Maligne Lake Development Court Battle
This blog post is brought to you by Jaclyn Ludwig at the University of Alberta. We will be featuring guest blog posts for the next few months from University students. See Jaclyn's previous blog for an introduction to the issue discussed in this blog.
Canada’s National Parks are a special treasure to Canadians. It comes as no surprise then, that the National Parks enjoy protective, special purpose legislation. Under the Canada National Parks Act, (the “Parks Act”) National Park planning is also given a special stature. The approval of a National Park Management Plan (“Park Plan”) is not delegated to the Minister or her staff - it is reserved for review and approval by a vote in the House of Commons and the Senate. The same applies to amendments; they must also be approved by a vote in the House of Commons and the Senate. Canadians have the right to expect, and to demand, that the administrators of our National Parks fully respect the plans and directions debated in and approved by the House of Commons and the Senate. We also have the right to expect that our judges, who are charged with interpreting the rules related to our National Parks, will give proper weight to the express directions of Parliament and the Senate, as set out in the Parks Act, and in approved Park Plans.
Section 4.7.1 of the approved Jasper National Park Management Plan is a rule that prohibits the release of new land for overnight commercial accommodation outside of the community of Jasper by way of the “Direction on Outlying Facilities and Marmot Basin.” This is not a mere recommendation or guiding principle. It is an explicit and clear direction. It is a rule, plain and simple.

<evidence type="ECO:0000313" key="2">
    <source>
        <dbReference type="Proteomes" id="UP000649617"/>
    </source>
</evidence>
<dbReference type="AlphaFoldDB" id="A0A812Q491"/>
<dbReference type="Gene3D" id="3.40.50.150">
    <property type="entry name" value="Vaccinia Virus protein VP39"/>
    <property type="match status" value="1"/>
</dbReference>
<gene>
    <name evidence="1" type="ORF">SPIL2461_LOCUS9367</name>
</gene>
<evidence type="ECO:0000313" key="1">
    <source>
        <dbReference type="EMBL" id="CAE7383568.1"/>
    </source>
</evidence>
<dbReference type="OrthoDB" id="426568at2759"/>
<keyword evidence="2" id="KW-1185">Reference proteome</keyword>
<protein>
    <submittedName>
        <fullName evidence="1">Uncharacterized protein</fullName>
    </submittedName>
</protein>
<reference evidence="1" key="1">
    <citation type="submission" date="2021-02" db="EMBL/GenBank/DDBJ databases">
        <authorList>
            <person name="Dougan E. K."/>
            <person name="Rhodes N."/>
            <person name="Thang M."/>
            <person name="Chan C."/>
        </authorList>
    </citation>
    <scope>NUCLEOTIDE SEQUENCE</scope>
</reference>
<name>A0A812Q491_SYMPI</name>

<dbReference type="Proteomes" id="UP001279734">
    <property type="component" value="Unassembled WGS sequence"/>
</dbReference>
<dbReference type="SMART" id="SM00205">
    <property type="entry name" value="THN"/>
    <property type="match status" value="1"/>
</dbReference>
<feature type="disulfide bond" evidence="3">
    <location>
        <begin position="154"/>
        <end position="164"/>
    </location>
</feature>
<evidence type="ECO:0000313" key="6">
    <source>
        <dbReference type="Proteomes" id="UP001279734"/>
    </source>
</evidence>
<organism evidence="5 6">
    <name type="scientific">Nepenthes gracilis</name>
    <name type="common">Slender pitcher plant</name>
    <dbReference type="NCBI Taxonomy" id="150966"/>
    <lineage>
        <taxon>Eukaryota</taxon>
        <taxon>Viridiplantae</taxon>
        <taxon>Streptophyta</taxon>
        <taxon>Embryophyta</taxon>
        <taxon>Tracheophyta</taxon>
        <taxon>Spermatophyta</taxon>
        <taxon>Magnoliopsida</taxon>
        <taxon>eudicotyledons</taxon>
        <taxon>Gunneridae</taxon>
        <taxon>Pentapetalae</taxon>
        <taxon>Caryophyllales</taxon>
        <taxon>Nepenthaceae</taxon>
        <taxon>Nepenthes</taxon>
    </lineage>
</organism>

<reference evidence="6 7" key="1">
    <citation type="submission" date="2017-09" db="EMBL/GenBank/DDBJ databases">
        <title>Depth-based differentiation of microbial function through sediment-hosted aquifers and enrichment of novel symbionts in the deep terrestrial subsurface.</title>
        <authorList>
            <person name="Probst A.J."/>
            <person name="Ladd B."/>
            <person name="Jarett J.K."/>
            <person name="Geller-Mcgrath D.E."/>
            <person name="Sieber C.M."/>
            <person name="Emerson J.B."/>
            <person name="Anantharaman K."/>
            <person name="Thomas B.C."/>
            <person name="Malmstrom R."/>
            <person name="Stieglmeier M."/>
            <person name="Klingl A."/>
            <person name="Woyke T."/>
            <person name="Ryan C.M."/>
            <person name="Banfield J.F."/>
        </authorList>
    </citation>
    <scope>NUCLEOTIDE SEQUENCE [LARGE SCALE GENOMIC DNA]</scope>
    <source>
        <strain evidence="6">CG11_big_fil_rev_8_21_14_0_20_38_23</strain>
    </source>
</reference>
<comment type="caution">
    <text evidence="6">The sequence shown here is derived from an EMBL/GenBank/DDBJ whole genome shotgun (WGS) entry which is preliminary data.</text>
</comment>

In an interpretation of this rule [the “Maligne Decision”], Canada’s Federal Court has determined that Jasper Park administrators can review, for conditional approval (though not actually approve), a commercial proposal which requires the release of new land in Jasper National Park, directly contrary to the rule. This decision undermines the authority of Parliament and has sanctioned the use of precious Park resources to evaluate proposals that are in express violation of planning directives approved by the House of Commons and the Senate. Should Parks staff deeply involve themselves in evaluating and conditionally approving proposals that directly contradict the Park’s Plan Directives, in the hope that the directives will later be reversed by a vote in the House and Senate, or should Parks staff involve themselves in such proposals only after the directives have been reversed by such votes? As things stand now, the Court has sanctioned the former and undermined the latter.
The Maligne Decision Undermines Democracy
In the Courts view, Canadians would be deprived of innovative proposals if this rule would prevent Park administrative staff from evaluating prohibited proposals (Maligne Decision, Paragraph 81). The Judge went so far as to ask the applicants whether they were seriously arguing that Parks staff should not be allowed to consider proposals that couldn’t be approved unless the Park Plan was amended. The way in which the Judge put the question implies that the answer would obviously be that this wasn’t seriously being argued. Well the answer might surprise him- that is exactly what is being argued. That is consistent with the planning process approved by, and only to be amended by, votes in the House and the Senate. Allowing Park staff to evaluate proposals that directly contradict approved planning directives is not consistent with the process. What is the point of the House and the Senate approving a directive prohibiting release of new land for overnight commercial accommodation outside of the community of Jasper, if the Park staff turns around and gets deeply involved in, and conditionally approves, such accommodation? It is important to note that the proposal isn’t substantially compliant with the plan, requiring only minor amendments to clarify its appropriateness. No, the proposal is directly contradictory to the plan and requires a reversal of the existing plan directive ( Maligne Decision, Paragraph 32). It is not the purview of Park staff to reverse government approved directives.